SafeCatch Helps Prevent Robberies
A Proactive Approach to Bank Robberies
“SafeCatch doesn’t put bank employees in danger, but it does empower them to make a
A Seattle bank teller last week chased a would-be robber from the bank, wrestled him to the ground several blocks later and held him there until police came. To some, the teller’s actions were heroic, but he was not following long held banking industry policies.
While police and the FBI discourage behavior like the teller’s admittedly instinctive response, an agent in our Seattle office says there is indeed a way for bank employees to be heroes in the event of a robbery, and without putting anyone at risk. All they have to do is follow the guidelines recommended in our innovative bank robbery suppression program called SafeCatch.
“SafeCatch doesn’t put bank employees in danger, but it does empower them to make a potential robber think twice about going through with it, and if he does, it teaches employees to partner with law enforcement to safely assist in the capture,” said Special Agent Larry Carr, our Seattle bank robbery coordinator who created the SafeCatch concept several years ago.
Since 2006, Carr has provided SafeCatch training to some 40 Washington State financial institutions—that’s about 400 bank branches and 3,000 employees—and the results speak for themselves. Last year, Seattle saw a 51 percent decrease in the number of bank robberies from its decade average between 1996 and 2006 of approximately 300 robberies annually. These statistics are even more impressive considering that in many parts of the country bank robberies are on the rise.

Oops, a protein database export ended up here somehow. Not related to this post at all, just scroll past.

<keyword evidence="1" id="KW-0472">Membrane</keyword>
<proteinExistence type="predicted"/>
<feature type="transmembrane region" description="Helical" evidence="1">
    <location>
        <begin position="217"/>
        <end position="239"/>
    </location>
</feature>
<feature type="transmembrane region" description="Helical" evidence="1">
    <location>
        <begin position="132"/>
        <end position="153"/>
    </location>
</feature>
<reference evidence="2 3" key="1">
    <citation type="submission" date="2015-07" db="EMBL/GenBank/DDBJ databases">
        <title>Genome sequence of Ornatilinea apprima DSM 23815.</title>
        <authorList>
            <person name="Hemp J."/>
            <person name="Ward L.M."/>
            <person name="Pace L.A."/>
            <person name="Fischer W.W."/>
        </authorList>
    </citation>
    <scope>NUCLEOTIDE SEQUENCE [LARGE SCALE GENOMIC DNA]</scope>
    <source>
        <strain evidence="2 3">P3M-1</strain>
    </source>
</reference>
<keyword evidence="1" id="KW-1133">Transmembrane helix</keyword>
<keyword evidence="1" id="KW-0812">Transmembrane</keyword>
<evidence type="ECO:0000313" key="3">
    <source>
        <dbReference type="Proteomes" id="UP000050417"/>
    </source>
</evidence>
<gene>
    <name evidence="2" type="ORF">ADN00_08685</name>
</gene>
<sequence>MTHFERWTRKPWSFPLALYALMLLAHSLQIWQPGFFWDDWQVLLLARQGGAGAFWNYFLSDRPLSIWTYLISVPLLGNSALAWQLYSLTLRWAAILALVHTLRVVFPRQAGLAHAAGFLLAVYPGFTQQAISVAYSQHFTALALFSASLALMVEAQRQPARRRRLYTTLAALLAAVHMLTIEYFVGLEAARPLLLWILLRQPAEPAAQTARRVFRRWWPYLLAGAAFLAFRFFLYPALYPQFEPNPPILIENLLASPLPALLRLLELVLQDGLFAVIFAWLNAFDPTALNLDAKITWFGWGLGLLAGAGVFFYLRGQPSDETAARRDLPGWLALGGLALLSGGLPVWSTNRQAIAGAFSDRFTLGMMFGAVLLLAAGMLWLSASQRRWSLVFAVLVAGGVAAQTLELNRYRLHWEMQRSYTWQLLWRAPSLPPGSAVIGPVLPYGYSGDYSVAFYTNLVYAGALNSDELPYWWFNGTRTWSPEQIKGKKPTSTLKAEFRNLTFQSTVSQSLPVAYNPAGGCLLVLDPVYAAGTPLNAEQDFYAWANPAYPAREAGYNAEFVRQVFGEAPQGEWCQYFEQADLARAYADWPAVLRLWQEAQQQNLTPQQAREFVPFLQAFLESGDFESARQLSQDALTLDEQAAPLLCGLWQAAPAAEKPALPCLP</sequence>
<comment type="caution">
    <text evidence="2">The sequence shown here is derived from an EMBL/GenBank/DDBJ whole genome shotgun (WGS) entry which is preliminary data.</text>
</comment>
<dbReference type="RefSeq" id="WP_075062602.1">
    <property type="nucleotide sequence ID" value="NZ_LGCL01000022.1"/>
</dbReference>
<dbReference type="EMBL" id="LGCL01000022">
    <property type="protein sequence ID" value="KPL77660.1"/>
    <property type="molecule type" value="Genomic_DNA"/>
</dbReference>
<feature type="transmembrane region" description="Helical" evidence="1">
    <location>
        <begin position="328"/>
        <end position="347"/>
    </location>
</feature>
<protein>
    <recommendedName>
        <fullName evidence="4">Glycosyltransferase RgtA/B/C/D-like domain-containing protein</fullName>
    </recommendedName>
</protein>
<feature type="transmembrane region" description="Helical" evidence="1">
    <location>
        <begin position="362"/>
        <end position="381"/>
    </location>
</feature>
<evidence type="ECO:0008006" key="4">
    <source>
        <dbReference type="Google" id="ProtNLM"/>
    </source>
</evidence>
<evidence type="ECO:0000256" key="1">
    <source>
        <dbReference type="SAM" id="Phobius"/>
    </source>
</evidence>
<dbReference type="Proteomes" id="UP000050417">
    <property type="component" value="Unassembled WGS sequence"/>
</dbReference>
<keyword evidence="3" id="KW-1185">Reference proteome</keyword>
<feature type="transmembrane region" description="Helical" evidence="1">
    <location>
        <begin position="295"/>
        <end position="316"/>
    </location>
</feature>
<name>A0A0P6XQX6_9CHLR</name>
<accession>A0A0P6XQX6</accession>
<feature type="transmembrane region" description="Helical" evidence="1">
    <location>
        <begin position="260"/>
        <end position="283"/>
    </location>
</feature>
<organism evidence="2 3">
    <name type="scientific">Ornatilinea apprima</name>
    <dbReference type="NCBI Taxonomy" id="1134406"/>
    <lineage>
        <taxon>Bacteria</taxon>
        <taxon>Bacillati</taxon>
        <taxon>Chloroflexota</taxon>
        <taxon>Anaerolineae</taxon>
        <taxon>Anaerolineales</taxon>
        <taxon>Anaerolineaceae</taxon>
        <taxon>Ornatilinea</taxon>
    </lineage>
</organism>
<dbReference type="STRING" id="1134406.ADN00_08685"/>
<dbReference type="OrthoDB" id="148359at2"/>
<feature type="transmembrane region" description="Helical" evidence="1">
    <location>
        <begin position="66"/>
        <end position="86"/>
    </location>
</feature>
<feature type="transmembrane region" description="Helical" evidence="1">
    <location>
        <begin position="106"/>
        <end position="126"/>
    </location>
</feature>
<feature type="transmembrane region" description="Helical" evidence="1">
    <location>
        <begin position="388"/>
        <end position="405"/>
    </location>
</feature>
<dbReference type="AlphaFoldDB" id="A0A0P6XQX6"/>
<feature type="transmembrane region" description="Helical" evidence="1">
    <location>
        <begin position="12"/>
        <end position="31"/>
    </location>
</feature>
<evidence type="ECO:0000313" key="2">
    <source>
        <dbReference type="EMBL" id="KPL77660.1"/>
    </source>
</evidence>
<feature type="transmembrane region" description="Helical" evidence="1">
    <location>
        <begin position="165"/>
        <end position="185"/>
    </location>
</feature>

The conventional wisdom in the banking industry regarding robberies can be summed up in one word: compliance. Hand over the money and make sure nobody gets hurt. While well intended, Carr discovered this philosophy may actually be a contributing factor to the number of banks being robbed.
SafeCatch—which is being evaluated for use in other FBI field offices—takes a more proactive approach. First, it trains bank employees to spot suspicious behavior and safely take control of the situation. The majority of bank robbers are males acting alone without weapons—they know that using a weapon during a robbery can mean a lot more jail time. The robber typically poses as a customer waiting in line. It’s only when he gets to the teller’s window and makes a demand that he has committed a crime.
Employees trained in SafeCatch learn to spot “customers” who may be acting nervously or wearing hats or hooded sweatshirts—to shield their faces from security cameras. Before a robbery occurs, employees proactively engage the person:
“Good afternoon!” the employee might say. “I don’t think I’ve seen you in this branch before. If you’re here to open a new account, I can take your ID and help you at my desk.”
That action might be just enough to make the robber head for the door. If the person turns out to be a legitimate customer, Carr said, the only thing the employee has done is offer excellent customer service.
When a holdup does occur, SafeCatch trains the victim teller to dial 911 immediately, as opposed to activating an alarm. This way the teller, usually the only one who knows what happened, is in direct contact with the police in real time.
“It’s important to catch the guy after his first robbery and before he can strike again,” Carr said. “If we teach strategies that make it possible to safely achieve a police capture, you will see dramatic drop in an area’s bank robbery rate.”
- 2008 Bank Crime Statistics